those who find ways to justify everything Obama does because they long
ago placed the type of faith in him that no political leader should
ever enjoy.

Second, I have a question for those who believe that rendition, in all cases (even when it's not used to disappear individuals or send individuals to countries where they will be tortured), is inappropriate and wrong:

(for the sake of discussion) that: (a) the U.S. learns exactly where
Osama bin Laden is located in Pakistan; (b) there is ample evidence
that bin Laden (i) perpetrated the 9/11 attacks and (ii) is in the
advanced stages of planning new imminent attacks on the U.S.; and
(c) the Pakistani Government is either unwilling or unable to apprehend
bin Laden in order to extradite him to the U.S. for trial. Further
suppose that efforts to compel the Pakistanis to do so through the U.N.
are blocked (because, say, China or Russia vetoes any actions).

if anything, is the U.S. (under current facts) permitted to do about
Osama bin Laden, who -- we're assuming for purposes of these
discussions -- clearly perpetrated the 9/11 attacks and is in the
process of plotting new attacks? As far as I can tell, the options
would be: (a) drop a bomb on him and kill him with no due
process; (b) enter Pakistan, apprehend him, and bring him to the U.S.
for a trial (i.e., rendition); or (c) do nothing, and just leave him be.

who are arguing that rendition is illegitimate in all cases (rather
than in the torture-enabling and disappearance-causing forms used by
Bush) have the obligation to answer that question specifically (and the
same question would pertain to a common criminal -- say, a mass
murderer -- who flees the U.S. to a country which refuses to comply
with its extradition obligations to send him to the U.S. for trial).

One other point: the claim is often made that there was nothing new
about the Bush administration's "extraordinary rendition" program
because they did nothing that the Clinton administration, which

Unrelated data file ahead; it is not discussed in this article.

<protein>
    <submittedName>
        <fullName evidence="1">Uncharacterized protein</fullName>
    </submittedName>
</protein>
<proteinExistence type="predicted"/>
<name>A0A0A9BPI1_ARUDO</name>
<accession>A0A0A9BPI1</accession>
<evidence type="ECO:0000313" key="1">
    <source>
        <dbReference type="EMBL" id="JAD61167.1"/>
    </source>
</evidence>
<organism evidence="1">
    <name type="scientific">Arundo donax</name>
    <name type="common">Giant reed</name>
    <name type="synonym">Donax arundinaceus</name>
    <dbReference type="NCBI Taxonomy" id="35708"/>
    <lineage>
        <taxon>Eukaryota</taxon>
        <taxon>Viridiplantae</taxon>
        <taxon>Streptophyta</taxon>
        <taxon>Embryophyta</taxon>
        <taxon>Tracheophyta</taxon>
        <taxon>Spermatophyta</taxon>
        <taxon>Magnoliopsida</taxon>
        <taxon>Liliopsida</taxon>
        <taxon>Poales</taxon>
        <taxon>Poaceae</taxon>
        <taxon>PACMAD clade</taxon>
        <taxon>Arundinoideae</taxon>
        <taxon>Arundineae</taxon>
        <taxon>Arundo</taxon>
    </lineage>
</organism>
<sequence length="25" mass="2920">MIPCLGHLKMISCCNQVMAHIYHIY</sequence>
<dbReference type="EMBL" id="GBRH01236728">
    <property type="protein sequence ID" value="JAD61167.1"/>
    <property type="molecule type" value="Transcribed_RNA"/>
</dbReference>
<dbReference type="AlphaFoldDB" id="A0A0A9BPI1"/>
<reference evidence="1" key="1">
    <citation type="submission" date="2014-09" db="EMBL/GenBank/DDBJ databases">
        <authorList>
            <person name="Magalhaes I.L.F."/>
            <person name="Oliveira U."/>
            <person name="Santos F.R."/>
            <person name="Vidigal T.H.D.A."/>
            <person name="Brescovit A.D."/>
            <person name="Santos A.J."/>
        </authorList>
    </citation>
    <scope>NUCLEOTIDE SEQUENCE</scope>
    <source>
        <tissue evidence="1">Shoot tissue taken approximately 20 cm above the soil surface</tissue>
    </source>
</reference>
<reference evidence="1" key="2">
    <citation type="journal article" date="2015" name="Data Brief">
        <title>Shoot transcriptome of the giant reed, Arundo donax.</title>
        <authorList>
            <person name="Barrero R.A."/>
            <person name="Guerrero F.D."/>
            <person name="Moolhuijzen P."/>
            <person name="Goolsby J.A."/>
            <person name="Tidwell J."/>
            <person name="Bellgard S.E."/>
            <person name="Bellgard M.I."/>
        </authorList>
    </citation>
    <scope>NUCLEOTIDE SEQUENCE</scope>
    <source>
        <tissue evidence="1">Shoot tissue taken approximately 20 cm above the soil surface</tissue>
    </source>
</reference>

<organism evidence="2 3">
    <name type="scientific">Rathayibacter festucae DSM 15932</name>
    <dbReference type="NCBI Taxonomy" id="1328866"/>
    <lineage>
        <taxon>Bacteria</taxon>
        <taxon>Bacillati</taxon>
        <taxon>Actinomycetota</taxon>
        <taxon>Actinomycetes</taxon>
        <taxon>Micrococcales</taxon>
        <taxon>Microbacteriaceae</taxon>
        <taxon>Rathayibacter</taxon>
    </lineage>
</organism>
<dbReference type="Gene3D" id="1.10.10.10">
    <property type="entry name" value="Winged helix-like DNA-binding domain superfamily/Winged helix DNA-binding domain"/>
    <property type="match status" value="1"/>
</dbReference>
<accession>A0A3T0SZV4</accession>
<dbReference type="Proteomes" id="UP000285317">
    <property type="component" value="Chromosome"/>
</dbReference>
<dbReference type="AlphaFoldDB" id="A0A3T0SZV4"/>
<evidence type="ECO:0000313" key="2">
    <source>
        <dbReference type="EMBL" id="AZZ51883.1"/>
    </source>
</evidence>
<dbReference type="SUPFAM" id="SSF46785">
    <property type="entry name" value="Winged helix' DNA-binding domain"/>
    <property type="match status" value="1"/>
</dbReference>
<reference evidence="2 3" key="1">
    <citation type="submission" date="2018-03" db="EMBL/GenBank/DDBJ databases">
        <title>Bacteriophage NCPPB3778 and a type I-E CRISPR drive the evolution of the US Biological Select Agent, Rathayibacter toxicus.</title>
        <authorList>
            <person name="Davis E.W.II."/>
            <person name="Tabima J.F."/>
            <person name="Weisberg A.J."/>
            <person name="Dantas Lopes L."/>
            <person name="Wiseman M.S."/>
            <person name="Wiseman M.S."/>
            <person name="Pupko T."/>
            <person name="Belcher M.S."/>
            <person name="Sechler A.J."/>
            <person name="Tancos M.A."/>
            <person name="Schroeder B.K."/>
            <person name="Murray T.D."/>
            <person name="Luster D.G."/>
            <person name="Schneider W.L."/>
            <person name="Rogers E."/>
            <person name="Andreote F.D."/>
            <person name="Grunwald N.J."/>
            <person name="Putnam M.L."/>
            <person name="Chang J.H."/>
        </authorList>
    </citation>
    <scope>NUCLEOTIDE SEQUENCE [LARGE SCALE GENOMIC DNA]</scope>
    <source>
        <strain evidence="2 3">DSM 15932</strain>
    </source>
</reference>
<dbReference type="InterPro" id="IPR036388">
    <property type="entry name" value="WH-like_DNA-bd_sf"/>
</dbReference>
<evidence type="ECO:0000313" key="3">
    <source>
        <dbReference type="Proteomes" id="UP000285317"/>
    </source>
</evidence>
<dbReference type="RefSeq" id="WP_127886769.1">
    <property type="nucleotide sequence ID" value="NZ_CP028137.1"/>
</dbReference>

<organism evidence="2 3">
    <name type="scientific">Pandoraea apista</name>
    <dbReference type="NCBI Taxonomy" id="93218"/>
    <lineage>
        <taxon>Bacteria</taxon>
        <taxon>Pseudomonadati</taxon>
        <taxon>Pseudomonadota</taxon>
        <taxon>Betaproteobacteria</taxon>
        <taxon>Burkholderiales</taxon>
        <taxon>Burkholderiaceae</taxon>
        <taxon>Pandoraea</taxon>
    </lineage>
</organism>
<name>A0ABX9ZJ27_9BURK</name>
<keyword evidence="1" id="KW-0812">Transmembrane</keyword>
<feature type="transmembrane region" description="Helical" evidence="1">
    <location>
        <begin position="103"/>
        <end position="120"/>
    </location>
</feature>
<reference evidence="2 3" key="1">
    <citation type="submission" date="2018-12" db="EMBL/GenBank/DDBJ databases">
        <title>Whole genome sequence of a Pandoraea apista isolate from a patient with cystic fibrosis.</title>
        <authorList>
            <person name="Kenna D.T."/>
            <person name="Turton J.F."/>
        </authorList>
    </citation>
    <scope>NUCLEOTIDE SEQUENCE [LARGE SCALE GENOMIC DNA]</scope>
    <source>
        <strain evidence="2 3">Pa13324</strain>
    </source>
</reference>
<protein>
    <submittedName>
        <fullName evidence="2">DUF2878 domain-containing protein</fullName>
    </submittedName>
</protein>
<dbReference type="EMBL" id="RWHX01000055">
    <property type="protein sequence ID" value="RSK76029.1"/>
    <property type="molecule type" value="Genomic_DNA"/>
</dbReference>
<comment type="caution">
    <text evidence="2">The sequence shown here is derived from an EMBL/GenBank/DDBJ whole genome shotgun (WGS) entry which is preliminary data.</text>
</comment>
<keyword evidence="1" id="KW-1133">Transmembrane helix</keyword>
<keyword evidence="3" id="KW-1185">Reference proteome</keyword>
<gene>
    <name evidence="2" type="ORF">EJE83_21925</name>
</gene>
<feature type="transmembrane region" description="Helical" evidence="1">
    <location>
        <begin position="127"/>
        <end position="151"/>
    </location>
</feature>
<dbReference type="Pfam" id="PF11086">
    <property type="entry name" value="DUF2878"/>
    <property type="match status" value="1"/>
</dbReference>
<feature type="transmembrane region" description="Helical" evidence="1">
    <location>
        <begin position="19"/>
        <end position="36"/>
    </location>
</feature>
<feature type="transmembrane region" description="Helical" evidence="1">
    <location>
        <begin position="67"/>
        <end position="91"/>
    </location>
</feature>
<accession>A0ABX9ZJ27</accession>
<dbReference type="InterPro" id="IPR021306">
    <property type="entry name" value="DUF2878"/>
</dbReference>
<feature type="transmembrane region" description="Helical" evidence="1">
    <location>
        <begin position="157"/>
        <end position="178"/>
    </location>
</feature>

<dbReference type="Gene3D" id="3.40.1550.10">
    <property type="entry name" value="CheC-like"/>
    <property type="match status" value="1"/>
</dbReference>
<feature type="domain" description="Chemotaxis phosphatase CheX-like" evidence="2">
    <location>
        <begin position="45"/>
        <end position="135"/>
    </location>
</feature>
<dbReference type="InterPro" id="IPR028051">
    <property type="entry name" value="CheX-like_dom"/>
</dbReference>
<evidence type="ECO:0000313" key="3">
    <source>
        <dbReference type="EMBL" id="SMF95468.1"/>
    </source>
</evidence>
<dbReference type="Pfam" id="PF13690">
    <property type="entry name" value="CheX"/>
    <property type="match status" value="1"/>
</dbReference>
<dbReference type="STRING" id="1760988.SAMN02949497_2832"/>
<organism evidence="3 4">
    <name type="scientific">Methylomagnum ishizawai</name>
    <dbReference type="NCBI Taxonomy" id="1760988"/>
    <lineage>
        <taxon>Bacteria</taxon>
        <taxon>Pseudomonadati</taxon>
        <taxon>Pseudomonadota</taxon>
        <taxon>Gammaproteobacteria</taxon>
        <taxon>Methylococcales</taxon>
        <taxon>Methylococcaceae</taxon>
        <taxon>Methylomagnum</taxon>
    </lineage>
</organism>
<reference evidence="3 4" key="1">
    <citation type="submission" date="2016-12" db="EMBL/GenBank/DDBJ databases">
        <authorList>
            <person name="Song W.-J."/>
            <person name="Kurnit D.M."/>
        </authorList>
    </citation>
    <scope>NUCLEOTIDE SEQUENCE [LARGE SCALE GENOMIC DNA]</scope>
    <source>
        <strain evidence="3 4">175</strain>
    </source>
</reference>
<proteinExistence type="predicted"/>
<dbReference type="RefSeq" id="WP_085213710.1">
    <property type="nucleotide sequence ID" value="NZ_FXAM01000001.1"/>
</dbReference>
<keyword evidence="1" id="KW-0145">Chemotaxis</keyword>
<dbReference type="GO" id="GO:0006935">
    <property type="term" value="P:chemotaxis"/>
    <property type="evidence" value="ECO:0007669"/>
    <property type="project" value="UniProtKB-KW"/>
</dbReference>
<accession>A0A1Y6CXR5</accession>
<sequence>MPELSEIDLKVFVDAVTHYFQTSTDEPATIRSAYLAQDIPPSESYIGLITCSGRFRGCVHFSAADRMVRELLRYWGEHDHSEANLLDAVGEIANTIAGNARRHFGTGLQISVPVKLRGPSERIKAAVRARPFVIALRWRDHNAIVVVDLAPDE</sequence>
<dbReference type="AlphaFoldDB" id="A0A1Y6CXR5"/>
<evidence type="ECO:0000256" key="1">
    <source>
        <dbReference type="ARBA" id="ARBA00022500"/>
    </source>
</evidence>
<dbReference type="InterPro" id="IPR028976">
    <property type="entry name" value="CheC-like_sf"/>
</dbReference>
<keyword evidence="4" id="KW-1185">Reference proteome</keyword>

pioneered the program, didn't also do. The record in this regard is
unclear in several respects. Clearly, nothing even remotely
approaching the scope of the Bush administration's program was
attempted before 2001, and there's no evidence, at least that I'm aware
of, that any abducted individuals were simply "disappeared"
to American-run facilities.

But as The New Yorker's Jane Mayer documented,
the U.S. most certainly did abduct and "render" people to torturing
countries under the Clinton administration. Here's but on example she

On September 13, 1995, U.S. agents
helped kidnap Talaat Fouad Qassem, one of Egypt's most wanted
terrorists, in Croatia. Qassem had fled to Europe after being linked by
Egypt to the assassination of Sadat; he had been sentenced to death in
absentia. Croatian police seized Qassem in Zagreb and handed
him over to U.S. agents, who interrogated him aboard a ship cruising
the Adriatic Sea and then took him back to Egypt. Once there, Qassem
There is no record that he was put on trial. Hossam el-Hamalawy, an Egyptian journalist who covers human-rights issues, said, "We believe he was executed."

She also details the 1998 abduction of numerous individuals in a joint operation by the C.I.A. and Albanian government:

the next few months, according to the Journal, Albanian security
forces, working with U.S. agents, killed one suspect and captured
Attiya and four others. These men were bound, blindfolded, and taken to
an abandoned airbase, then flown by jet to Cairo for
interrogation. Attiya later alleged that he suffered electrical shocks
to his genitals, was hung from his limbs, and was kept in a cell in
filthy water up to his knees. Two other suspects, who had been
sentenced to death in absentia, were hanged.

in those cases, Mayer suggests (citing CIA agent Michael Scheuer, who
designed the rendition program) that there was legal process underlying
the abductions, as they had all been convicted of serious crimes,
mostly in abstentia. By contrast, few if any of the individuals
"rendered" during the Bush years were convicted of anything. She also
cites claims that there were numerous safeguards to ensure no innocent
person was "rendered" -- safeguards which disappeared during the Bush
years. It's difficult to assess how valid those claims are.

Critically, Richard Clarke, the whistle-blowing terrorism expert in both the Clinton and Bush administrations, in his 2004 book Against All Enemies,conveyed an obviously disturbing scene that he says took place in the 1993 (.pdf - p. 27):

always, it's worth underscoring that while the blatant disregard for,
and systematic violations of, international norms was far worse in the
Bush years than ever before, it hardly began there.